Elon Musk on Tuesday offered an optimistic picture for how Twitter can improve the advertising business he helped derail and boost its bottom line while also admitting that keeping the social network running is proving to be a challenge after multiple rounds of layoffs.
In remarks at a Morgan Stanley Conference, Musk laid out his vision to boost Twitter’s core advertising business by adopting the standard strategy of most of the company’s peers: improving the relevance of the ads it serves.
“The advertising relevance is the most gigantic thing,” Musk said. “And this is going to sound totally bizarre, but Twitter did not consider relevance in advertising until three months ago.”
With that change, and larger cost cuts across the organization, Musk said he believes Twitter has “got a shot at being cash flow positive next quarter.”
“Going forward, Twitter will have very relevant, useful advertising,” Musk said. “And because it is useful, because it is relevant, there will be a massive increase in revenue, because it is now useful. So I’m very optimistic about the future. It’s been a very difficult four months, but I’m optimistic about the future.”
Since taking over the platform in late October, Twitter has suffered a mass exodus of top brands as Musk relaxed some content moderation policies, restored incendiary accounts and made a number of erratic remarks concerning politics and world affairs. Musk, who has previously tweeted about his hatred for advertising, made a quick bet on bolstering a paid subscription offering instead, but it has reportedly struggled to gain traction.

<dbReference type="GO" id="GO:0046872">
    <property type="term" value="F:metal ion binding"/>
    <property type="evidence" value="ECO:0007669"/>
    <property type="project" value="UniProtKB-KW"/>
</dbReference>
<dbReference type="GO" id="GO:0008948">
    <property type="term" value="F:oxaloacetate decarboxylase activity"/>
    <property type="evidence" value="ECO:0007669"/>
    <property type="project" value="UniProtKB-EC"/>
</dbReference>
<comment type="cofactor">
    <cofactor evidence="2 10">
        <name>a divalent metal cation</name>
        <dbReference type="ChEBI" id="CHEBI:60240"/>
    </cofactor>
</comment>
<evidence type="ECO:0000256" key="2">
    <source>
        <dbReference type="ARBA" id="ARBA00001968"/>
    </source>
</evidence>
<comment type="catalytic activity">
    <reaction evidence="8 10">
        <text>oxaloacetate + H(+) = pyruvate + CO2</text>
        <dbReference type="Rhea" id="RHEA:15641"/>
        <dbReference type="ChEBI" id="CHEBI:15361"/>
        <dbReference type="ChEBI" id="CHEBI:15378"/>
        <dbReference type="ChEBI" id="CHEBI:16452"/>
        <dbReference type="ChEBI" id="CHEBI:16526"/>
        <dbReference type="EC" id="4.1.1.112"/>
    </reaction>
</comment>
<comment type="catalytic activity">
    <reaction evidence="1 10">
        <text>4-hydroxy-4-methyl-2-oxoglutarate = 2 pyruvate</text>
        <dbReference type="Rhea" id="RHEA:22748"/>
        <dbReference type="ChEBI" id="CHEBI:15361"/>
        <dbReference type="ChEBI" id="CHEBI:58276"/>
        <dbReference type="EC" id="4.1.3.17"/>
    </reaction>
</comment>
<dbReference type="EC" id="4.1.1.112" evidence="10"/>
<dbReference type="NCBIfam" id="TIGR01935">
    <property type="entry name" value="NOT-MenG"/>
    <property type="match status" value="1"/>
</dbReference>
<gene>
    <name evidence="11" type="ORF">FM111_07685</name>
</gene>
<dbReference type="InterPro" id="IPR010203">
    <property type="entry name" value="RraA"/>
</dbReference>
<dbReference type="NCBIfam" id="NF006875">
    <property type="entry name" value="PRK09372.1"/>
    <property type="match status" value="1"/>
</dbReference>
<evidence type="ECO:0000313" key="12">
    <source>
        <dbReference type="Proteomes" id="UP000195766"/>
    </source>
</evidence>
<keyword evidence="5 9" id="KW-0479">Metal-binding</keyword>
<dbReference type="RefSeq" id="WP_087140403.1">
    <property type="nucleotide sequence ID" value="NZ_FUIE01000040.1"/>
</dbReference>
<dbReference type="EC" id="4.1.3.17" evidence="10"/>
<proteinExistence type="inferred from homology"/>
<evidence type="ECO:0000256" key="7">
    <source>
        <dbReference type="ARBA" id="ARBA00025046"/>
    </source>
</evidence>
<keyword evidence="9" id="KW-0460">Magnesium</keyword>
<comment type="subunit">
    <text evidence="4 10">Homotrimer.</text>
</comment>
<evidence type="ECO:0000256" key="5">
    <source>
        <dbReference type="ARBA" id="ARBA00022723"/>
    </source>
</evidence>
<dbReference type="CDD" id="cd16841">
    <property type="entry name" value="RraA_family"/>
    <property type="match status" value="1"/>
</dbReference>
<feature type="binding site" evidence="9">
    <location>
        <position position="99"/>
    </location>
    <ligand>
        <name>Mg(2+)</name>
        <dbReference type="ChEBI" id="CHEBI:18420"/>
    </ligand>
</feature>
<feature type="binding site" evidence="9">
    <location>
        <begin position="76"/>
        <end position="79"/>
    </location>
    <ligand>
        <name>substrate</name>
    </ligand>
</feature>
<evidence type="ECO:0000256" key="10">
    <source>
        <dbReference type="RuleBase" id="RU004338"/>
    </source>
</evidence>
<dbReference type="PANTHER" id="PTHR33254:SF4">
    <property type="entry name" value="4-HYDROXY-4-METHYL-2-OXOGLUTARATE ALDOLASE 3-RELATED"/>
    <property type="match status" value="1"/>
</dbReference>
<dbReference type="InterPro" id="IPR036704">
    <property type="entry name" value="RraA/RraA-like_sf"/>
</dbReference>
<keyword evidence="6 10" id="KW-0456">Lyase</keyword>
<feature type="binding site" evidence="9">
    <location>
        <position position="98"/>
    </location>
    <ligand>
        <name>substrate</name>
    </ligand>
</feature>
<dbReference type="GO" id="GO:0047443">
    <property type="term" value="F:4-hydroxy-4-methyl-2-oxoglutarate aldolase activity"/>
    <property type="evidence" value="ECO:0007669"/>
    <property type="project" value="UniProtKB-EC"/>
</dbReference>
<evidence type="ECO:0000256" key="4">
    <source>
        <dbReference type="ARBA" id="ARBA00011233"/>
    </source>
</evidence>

He also took the time to thank advertisers that have stuck with Twitter throughout his rocky takeover, including Disney and Apple.
But even as Musk looks to grow Twitter’s ad business, which has long made up nearly all of the company’s revenue, there are sincere doubts about whether the platform can even stay online.
Twitter has been inundated with outages, including a significant service disruption on Monday, and other user headaches since Musk took over, likely linked to the multiple rounds of mass layoffs that occurred under his watch. On Tuesday, he blamed the “overly complex” underlying technology for some of the recent service disruptions.
“The code base is like a Rube Goldberg machine, and when you zoom in on one part of the Rube Goldberg machine, there’s another Rube Goldberg machine, and then there’s another one,” Musk said at the event on Tuesday. “So it’s quite difficult to keep this thing running, and then also difficult to advance the product because it is really overly complex, to say the least.”
“We’ll make a change, what appears to be a small change somewhere, that then causes a massive disruption,” he said. Musk said Monday’s outage was the result of “what was supposed to be a small change to 1% of the Twitter user base [that] ended up being a catastrophic change to 100% of the Twitter user base.”
At the same time, Musk continues to make controversial remarks that may give brands pause about returning to, or increasing their spending on, the platform. Musk was criticized by some this week after he publicly mocked a Twitter worker with a disability who asked the Twitter owner whether he had been laid off.
At Tuesday’s event, Musk went on a series of unrelated tangents, including repeatedly taking aim at legacy media organizations. “What I’d say to advertisers and brands is, you know, use Twitter yourself and believe what you see on Twitter, not what you read in the newspapers,” Musk said. “Because what you see on Twitter is the real thing, and what you read in newspapers is not.”